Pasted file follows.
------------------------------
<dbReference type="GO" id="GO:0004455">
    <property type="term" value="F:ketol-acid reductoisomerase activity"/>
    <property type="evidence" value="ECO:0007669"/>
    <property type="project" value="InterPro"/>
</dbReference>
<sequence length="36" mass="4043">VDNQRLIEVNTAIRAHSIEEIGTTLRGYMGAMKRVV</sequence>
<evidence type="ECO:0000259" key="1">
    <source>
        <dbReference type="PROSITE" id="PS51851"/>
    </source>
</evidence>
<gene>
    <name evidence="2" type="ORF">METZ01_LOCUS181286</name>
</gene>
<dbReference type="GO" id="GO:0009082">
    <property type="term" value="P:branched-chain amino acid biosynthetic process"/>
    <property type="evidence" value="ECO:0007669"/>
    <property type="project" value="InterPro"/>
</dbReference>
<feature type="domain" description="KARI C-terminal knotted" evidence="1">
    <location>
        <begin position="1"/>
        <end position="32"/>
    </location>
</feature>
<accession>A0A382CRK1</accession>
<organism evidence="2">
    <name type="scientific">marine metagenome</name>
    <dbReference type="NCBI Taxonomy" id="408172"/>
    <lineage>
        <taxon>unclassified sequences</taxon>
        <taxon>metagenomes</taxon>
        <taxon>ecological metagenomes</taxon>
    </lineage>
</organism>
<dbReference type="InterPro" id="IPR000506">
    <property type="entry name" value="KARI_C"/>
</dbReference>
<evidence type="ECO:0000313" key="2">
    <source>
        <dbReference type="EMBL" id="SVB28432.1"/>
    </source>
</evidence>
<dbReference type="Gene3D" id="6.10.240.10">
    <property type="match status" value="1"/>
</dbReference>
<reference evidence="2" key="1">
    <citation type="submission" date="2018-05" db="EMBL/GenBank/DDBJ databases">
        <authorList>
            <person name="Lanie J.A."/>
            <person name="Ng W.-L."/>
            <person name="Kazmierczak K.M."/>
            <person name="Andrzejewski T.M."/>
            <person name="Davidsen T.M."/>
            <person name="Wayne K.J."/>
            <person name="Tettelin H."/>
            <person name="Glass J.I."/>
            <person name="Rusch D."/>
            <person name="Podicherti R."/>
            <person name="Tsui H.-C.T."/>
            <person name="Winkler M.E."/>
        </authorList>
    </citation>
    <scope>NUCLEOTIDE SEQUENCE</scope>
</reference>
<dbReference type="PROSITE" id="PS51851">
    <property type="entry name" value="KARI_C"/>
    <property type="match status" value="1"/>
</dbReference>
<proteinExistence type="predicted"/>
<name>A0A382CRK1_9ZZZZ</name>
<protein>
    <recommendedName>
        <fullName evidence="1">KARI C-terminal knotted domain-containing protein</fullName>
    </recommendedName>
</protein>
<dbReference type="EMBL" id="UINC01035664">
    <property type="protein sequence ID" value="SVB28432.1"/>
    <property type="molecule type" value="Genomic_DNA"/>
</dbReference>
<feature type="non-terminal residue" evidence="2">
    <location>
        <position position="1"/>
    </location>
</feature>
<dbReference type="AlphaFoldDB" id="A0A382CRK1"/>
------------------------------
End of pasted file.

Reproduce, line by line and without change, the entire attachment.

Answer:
<dbReference type="GO" id="GO:0004455">
    <property type="term" value="F:ketol-acid reductoisomerase activity"/>
    <property type="evidence" value="ECO:0007669"/>
    <property type="project" value="InterPro"/>
</dbReference>
<sequence length="36" mass="4043">VDNQRLIEVNTAIRAHSIEEIGTTLRGYMGAMKRVV</sequence>
<evidence type="ECO:0000259" key="1">
    <source>
        <dbReference type="PROSITE" id="PS51851"/>
    </source>
</evidence>
<gene>
    <name evidence="2" type="ORF">METZ01_LOCUS181286</name>
</gene>
<dbReference type="GO" id="GO:0009082">
    <property type="term" value="P:branched-chain amino acid biosynthetic process"/>
    <property type="evidence" value="ECO:0007669"/>
    <property type="project" value="InterPro"/>
</dbReference>
<feature type="domain" description="KARI C-terminal knotted" evidence="1">
    <location>
        <begin position="1"/>
        <end position="32"/>
    </location>
</feature>
<accession>A0A382CRK1</accession>
<organism evidence="2">
    <name type="scientific">marine metagenome</name>
    <dbReference type="NCBI Taxonomy" id="408172"/>
    <lineage>
        <taxon>unclassified sequences</taxon>
        <taxon>metagenomes</taxon>
        <taxon>ecological metagenomes</taxon>
    </lineage>
</organism>
<dbReference type="InterPro" id="IPR000506">
    <property type="entry name" value="KARI_C"/>
</dbReference>
<evidence type="ECO:0000313" key="2">
    <source>
        <dbReference type="EMBL" id="SVB28432.1"/>
    </source>
</evidence>
<dbReference type="Gene3D" id="6.10.240.10">
    <property type="match status" value="1"/>
</dbReference>
<reference evidence="2" key="1">
    <citation type="submission" date="2018-05" db="EMBL/GenBank/DDBJ databases">
        <authorList>
            <person name="Lanie J.A."/>
            <person name="Ng W.-L."/>
            <person name="Kazmierczak K.M."/>
            <person name="Andrzejewski T.M."/>
            <person name="Davidsen T.M."/>
            <person name="Wayne K.J."/>
            <person name="Tettelin H."/>
            <person name="Glass J.I."/>
            <person name="Rusch D."/>
            <person name="Podicherti R."/>
            <person name="Tsui H.-C.T."/>
            <person name="Winkler M.E."/>
        </authorList>
    </citation>
    <scope>NUCLEOTIDE SEQUENCE</scope>
</reference>
<dbReference type="PROSITE" id="PS51851">
    <property type="entry name" value="KARI_C"/>
    <property type="match status" value="1"/>
</dbReference>
<proteinExistence type="predicted"/>
<name>A0A382CRK1_9ZZZZ</name>
<protein>
    <recommendedName>
        <fullName evidence="1">KARI C-terminal knotted domain-containing protein</fullName>
    </recommendedName>
</protein>
<dbReference type="EMBL" id="UINC01035664">
    <property type="protein sequence ID" value="SVB28432.1"/>
    <property type="molecule type" value="Genomic_DNA"/>
</dbReference>
<feature type="non-terminal residue" evidence="2">
    <location>
        <position position="1"/>
    </location>
</feature>
<dbReference type="AlphaFoldDB" id="A0A382CRK1"/>